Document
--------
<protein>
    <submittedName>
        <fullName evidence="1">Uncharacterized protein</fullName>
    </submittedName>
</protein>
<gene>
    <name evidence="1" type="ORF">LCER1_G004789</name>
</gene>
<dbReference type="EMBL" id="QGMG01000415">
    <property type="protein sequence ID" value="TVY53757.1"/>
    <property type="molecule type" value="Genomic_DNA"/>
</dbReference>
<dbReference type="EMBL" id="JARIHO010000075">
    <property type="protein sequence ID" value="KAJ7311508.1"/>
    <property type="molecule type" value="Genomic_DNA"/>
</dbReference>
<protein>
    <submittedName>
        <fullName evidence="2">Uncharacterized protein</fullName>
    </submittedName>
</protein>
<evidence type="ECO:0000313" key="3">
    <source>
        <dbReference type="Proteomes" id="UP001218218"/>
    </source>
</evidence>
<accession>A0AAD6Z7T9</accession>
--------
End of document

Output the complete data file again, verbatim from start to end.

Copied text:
<protein>
    <submittedName>
        <fullName evidence="1">Uncharacterized protein</fullName>
    </submittedName>
</protein>
<gene>
    <name evidence="1" type="ORF">LCER1_G004789</name>
</gene>
<dbReference type="EMBL" id="QGMG01000415">
    <property type="protein sequence ID" value="TVY53757.1"/>
    <property type="molecule type" value="Genomic_DNA"/>
</dbReference>
<dbReference type="EMBL" id="JARIHO010000075">
    <property type="protein sequence ID" value="KAJ7311508.1"/>
    <property type="molecule type" value="Genomic_DNA"/>
</dbReference>
<protein>
    <submittedName>
        <fullName evidence="2">Uncharacterized protein</fullName>
    </submittedName>
</protein>
<evidence type="ECO:0000313" key="3">
    <source>
        <dbReference type="Proteomes" id="UP001218218"/>
    </source>
</evidence>
<accession>A0AAD6Z7T9</accession>